Texas

61-year-old woman dies in Texas jail because she couldn’t afford $300 bond, records say

Janice Dodson-Stephens, 61, died in a Bexar County Detention Center annex Friday after being held for months on a criminal trespass charge. Bond was set at just $300.
Janice Dodson-Stephens, 61, died in a Bexar County Detention Center annex Friday after being held for months on a criminal trespass charge. Bond was set at just $300.

Janice Dodson-Stephens spent the last six months of her life waiting for a day that never came.

The 61-year-old officially died of cardiovascular disease on Friday in the Bexar County Detention Center annex in San Antonio, Texas, according to the Bexar County Medical Examiner’s Office.

She was arrested on July 19, according to KENS, on a misdemeanor charge of criminal trespass onto private property. She sat in jail since then, waiting on either the case to resolve itself, or for a relative to pay the $300 bond that was listed for her release by Bexar County Magistrate.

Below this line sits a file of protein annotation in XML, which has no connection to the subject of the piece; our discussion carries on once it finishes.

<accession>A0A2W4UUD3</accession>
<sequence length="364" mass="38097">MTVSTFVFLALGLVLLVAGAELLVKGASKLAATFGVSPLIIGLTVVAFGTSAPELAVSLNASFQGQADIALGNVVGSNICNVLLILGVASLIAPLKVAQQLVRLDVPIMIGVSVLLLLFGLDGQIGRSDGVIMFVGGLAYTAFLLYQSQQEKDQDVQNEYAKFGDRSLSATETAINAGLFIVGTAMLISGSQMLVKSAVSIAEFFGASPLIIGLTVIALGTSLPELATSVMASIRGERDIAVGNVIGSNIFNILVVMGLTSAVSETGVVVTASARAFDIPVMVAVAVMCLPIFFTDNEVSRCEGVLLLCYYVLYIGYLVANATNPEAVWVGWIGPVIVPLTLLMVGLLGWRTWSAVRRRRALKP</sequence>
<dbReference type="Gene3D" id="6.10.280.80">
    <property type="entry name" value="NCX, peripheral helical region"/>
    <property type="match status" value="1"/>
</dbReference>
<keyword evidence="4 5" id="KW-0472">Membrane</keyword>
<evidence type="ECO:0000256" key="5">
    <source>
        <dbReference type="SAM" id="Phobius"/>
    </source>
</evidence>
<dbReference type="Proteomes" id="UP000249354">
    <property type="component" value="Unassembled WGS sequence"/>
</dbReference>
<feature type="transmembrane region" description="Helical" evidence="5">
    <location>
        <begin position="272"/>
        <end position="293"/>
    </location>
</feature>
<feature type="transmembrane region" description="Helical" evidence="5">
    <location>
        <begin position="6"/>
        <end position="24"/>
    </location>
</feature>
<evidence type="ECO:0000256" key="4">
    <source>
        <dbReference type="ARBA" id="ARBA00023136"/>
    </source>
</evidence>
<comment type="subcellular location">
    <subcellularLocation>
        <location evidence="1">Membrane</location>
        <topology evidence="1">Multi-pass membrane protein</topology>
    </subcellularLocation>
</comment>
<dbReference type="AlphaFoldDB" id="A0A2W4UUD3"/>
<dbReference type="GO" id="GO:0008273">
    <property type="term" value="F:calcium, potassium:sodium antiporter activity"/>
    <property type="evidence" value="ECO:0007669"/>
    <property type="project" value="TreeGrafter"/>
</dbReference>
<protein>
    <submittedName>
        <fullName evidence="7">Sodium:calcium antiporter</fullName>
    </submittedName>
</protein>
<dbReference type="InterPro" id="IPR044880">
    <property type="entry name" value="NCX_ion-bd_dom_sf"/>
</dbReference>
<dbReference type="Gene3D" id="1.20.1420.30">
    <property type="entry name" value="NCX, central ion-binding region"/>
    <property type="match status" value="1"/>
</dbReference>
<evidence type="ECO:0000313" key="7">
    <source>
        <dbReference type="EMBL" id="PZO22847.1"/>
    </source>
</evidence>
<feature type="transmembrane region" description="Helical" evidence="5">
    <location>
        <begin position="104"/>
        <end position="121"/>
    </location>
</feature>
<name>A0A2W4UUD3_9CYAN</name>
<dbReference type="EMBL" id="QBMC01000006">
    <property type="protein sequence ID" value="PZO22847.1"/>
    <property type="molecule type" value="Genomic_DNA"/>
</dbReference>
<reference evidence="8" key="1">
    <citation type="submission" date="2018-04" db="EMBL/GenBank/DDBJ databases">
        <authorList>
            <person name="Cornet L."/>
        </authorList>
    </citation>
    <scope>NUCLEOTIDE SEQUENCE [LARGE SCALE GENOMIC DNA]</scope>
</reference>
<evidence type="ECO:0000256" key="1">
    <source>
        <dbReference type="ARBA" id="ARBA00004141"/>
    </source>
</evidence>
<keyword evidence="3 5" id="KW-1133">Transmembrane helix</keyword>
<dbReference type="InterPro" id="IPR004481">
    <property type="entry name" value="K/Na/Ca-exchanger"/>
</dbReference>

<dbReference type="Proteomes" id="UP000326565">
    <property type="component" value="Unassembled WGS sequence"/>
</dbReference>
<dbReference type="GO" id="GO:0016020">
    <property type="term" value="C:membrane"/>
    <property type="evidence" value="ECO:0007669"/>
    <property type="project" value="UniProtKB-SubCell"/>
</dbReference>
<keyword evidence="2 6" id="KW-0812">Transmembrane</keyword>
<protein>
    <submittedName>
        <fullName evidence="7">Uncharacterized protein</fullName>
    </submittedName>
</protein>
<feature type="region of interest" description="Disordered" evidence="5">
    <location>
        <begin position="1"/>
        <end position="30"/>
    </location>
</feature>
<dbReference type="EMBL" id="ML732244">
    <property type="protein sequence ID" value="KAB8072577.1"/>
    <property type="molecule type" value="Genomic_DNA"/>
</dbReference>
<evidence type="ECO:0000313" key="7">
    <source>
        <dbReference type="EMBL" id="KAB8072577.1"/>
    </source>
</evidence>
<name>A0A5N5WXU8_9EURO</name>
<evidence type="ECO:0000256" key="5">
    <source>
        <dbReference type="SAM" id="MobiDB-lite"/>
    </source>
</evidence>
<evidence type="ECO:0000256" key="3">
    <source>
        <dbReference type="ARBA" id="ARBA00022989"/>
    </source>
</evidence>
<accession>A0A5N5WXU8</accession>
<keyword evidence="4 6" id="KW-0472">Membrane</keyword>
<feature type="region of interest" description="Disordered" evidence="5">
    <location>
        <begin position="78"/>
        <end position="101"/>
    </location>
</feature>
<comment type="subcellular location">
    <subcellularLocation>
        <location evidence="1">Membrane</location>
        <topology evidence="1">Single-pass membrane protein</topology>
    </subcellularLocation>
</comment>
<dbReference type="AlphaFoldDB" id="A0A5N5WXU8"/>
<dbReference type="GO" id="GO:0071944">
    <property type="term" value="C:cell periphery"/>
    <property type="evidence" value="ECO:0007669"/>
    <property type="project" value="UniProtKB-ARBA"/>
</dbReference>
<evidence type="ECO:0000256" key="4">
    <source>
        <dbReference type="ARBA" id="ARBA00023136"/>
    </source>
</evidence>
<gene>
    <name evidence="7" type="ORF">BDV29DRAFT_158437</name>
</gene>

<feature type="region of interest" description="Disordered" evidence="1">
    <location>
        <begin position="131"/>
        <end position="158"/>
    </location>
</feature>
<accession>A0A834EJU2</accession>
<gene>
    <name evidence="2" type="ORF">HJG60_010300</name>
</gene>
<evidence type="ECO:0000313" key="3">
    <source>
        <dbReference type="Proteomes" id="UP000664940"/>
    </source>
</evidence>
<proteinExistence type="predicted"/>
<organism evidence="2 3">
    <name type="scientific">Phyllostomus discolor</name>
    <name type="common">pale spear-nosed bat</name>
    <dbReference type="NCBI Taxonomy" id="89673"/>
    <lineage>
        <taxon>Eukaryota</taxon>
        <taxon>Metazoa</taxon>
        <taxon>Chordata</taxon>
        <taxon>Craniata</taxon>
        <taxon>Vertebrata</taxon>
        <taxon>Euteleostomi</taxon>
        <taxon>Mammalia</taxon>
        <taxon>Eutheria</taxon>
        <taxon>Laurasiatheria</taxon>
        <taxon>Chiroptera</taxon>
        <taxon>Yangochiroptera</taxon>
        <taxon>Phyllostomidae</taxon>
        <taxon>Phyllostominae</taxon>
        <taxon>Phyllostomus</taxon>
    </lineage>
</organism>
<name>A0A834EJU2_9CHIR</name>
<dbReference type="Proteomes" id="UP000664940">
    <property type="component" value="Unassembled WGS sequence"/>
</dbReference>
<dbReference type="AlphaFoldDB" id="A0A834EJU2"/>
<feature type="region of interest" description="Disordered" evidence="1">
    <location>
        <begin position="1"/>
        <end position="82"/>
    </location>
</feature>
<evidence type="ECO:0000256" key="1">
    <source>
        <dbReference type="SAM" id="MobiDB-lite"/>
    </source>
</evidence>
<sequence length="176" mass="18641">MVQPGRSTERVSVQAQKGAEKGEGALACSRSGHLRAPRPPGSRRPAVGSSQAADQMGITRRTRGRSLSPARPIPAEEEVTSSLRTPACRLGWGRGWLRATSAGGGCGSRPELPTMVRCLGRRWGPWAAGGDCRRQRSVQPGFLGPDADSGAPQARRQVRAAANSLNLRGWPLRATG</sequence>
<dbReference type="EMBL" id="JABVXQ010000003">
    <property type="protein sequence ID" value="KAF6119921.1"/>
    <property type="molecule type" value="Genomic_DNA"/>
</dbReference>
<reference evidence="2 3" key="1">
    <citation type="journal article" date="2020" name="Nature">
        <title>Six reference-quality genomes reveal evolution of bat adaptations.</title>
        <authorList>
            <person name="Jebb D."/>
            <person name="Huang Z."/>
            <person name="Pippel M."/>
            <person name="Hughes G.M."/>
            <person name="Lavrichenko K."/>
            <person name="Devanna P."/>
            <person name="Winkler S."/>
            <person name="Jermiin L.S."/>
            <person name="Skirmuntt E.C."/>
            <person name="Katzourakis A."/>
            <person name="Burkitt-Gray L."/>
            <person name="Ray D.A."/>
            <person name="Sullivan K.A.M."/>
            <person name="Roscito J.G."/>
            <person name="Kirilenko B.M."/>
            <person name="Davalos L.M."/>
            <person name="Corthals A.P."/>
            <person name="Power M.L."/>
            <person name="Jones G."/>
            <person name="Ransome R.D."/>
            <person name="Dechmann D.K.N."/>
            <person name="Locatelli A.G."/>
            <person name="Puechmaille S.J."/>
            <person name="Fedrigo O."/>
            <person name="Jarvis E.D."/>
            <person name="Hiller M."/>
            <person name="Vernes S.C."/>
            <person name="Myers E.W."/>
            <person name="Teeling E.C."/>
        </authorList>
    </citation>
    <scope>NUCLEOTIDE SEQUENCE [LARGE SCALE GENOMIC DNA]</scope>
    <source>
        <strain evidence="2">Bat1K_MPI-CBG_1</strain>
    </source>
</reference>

KSAT reported that the $300 bond figure meant that it only would have cost family or a friend $30 to bail Dodson-Stephens out of jail, which is based on the customary 10 percent bail standard employed by most bail bond companies. But if that bail amount (10 percent of the bond dictated by law enforcement officials) is less than $100, many bail bond companies simply round the bail payment up to $100.



Her family didn’t know she was in jail these last six months, according to subsequent reporting from KSAT.

“We just felt that she shouldn’t have died as a criminal in the jailhouse.She wasn’t a criminal. She had mental health illness,” Leticia Dotson, her daughter-in-law, said, according to the station.

Dotson-Stephens initially refused to speak with investigators after her arrest, according to court records.

Her death in the custody of Bexar County is being investigated by the police department in nearby Converse, Texas, according to the San Antonio Express-News.

Matt is an award-winning real time reporter and a University of Texas at Austin graduate who’s been based at the Fort Worth Star-Telegram since 2011. His regional focus is Texas, and that makes sense. He’s only lived there his whole life.
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